Kevin Nash Bulletin Board, Education, People, UMB News, University Life, USGAJanuary 16, 20180 comments
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Next Caregivers Meeting Scheduled for Feb. 19

UMBrella hosts Caregivers, a support group for members of the UMB community who care for elderly loved ones. The group, which is open to all faculty, staff, and students, meets once a month to socialize, learn from one another, share resources and information, and hear from experts on a wide range of topics.

The next Caregivers meeting is scheduled for Monday, Feb. 19, noon to 1 p.m., at the SMC Campus Center, Room 203. This is a brown bag event, so feel free to bring your own lunch.

You can register at this link.

 

  
Sonya Evans Clinical Care, Community Service, Education, UMB News, University LifeJanuary 16, 20180 comments
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Broadening My Pharmacy Horizons in Australia

Reflections from a University of Maryland School of Pharmacy fourth-year student on his renal transplant rotation at a public teaching hospital abroad. Editor’s Note: This post was originally published on Inside SOP, the University of Maryland School of Pharmacy’s blog. It is reprinted here with permission.

My fourth-year rotations have been incredibly fulfilling, helping to prepare me to take on the role as one of the most trusted members of the health care team upon graduation this spring. I was even fortunate enough to complete an international rotation from Nov. 6 to Dec. 8, 2017, in a renal transplant ward at The Royal Melbourne Hospital in Melbourne, Australia. The Royal Melbourne Hospital is one of Australia’s leading public teaching hospitals and is heavily engaged in clinical research.

Diving In, Headfirst

As soon as I arrived in Australia, I delved into the professional responsibilities of a renal transplant pharmacist who makes clinical recommendations for kidney transplant patients to an interprofessional team composed of nurses, physicians, dietitians, social workers, and clinical assistants. My mentors provided me with hands-on experience in medication therapy management, patient education, and interprofessional teamwork. Adhering to renal transplant medications can be a daunting endeavor for patients due to the dramatic increase in new medications and subsequent array of adverse effects. I helped educate patients about their new medications by concisely verbalizing dosing instructions at a level that matched each patient’s understanding, while also employing images from the medication chart. I also periodically asked my patients questions to better engage with them.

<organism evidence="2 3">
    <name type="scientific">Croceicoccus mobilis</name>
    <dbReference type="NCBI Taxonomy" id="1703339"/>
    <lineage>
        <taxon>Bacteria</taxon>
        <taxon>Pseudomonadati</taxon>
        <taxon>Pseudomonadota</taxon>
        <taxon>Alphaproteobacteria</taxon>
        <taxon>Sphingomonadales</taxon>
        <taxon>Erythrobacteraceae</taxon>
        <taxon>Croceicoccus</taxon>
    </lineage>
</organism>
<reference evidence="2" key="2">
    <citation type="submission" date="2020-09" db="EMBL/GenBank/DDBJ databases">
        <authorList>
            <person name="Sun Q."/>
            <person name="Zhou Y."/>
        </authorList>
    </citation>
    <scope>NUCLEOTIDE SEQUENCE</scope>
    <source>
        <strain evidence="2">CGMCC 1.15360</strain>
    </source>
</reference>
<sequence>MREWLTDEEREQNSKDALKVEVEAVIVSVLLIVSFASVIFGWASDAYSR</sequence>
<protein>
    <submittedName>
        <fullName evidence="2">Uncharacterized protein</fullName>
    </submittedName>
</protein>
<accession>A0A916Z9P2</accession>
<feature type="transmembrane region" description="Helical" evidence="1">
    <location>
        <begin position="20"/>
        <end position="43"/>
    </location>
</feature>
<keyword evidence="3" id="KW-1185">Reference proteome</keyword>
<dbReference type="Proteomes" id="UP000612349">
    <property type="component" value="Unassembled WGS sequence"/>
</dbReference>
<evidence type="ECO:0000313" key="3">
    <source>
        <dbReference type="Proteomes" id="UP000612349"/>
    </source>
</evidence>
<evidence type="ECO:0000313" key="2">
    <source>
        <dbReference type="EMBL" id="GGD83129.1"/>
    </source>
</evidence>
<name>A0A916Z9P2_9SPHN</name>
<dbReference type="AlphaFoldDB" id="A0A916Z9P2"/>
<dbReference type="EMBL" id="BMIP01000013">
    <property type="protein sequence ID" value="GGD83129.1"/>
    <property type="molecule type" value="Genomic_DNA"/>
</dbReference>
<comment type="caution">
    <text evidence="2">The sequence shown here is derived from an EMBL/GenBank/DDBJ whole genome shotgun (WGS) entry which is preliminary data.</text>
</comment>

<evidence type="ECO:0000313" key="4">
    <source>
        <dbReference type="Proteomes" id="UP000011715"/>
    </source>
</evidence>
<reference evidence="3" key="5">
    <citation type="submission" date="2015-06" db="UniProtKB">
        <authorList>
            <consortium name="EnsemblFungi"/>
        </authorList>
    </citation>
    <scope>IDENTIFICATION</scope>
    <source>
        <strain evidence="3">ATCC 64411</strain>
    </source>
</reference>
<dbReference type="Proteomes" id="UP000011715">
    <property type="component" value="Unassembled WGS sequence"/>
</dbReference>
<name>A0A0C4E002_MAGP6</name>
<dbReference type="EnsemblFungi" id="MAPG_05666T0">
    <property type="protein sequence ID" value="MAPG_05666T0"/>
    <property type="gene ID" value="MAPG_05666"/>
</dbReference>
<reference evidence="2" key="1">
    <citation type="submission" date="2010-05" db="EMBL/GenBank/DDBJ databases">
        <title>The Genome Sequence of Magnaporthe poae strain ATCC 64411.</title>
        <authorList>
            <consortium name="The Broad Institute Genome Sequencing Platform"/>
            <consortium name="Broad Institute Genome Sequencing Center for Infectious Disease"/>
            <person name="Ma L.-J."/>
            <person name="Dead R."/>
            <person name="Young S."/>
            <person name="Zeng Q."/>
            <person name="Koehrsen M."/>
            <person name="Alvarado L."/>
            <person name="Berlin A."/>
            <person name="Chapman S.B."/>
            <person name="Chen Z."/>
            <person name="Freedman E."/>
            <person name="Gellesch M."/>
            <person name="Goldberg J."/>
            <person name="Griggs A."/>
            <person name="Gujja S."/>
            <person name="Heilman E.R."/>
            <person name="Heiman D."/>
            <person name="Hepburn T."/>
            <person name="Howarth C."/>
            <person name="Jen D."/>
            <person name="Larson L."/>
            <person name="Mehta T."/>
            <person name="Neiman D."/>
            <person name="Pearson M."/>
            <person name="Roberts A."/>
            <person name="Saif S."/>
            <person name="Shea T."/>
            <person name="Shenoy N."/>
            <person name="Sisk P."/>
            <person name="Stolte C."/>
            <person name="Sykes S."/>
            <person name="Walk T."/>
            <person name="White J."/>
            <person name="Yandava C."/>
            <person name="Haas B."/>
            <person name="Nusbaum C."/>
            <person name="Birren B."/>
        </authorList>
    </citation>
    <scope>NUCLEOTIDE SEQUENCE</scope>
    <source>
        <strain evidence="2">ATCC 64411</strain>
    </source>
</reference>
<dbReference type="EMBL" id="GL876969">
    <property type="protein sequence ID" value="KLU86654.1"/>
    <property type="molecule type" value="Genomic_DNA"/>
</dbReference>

Outside of direct patient care, I helped manage immunosuppressant drug-drug interactions and monitored therapeutic medication levels, such as the concentration of tacrolimus (an immunosuppressant) in patients’ blood. My preceptor then adjusted each patient’s pharmacotherapy based on our analyses.

Gaining a New Perspective

Something that immediately stuck out to me during my experience was that none of the health care professionals wore white coats in the hospital. I eventually learned that white coats are not typically worn in hospitals throughout Australia, which is notably different from the United States. I appreciated this change because, from my view, normalizing white coats among a select few team members creates social barriers among professionals and patients. Although I have participated in hospital rotations where nearly all health care professionals donned white coats, patients were visibly distinguished as the only stakeholders not wearing white coats, which might hinder their propensity to build rapport with the professionals overseeing their care. I felt that the ubiquitous lack of white coats helped empower teammates and, most importantly, patients by mitigating social barriers to transparent communication.

The rotation also oriented me to the health care system of Australia. Australia provides universal access to a comprehensive range of clinical services, primarily funded through general taxation. “Medicare” is the term used when referring to the universal access to public hospitals and subsidized medical care. According to the Organization for Economic Co-operation and Development, Australian life expectancy is ranked higher than that of the United States, which suggests that Australia’s health care indicators are robust.

Considering an International Rotation?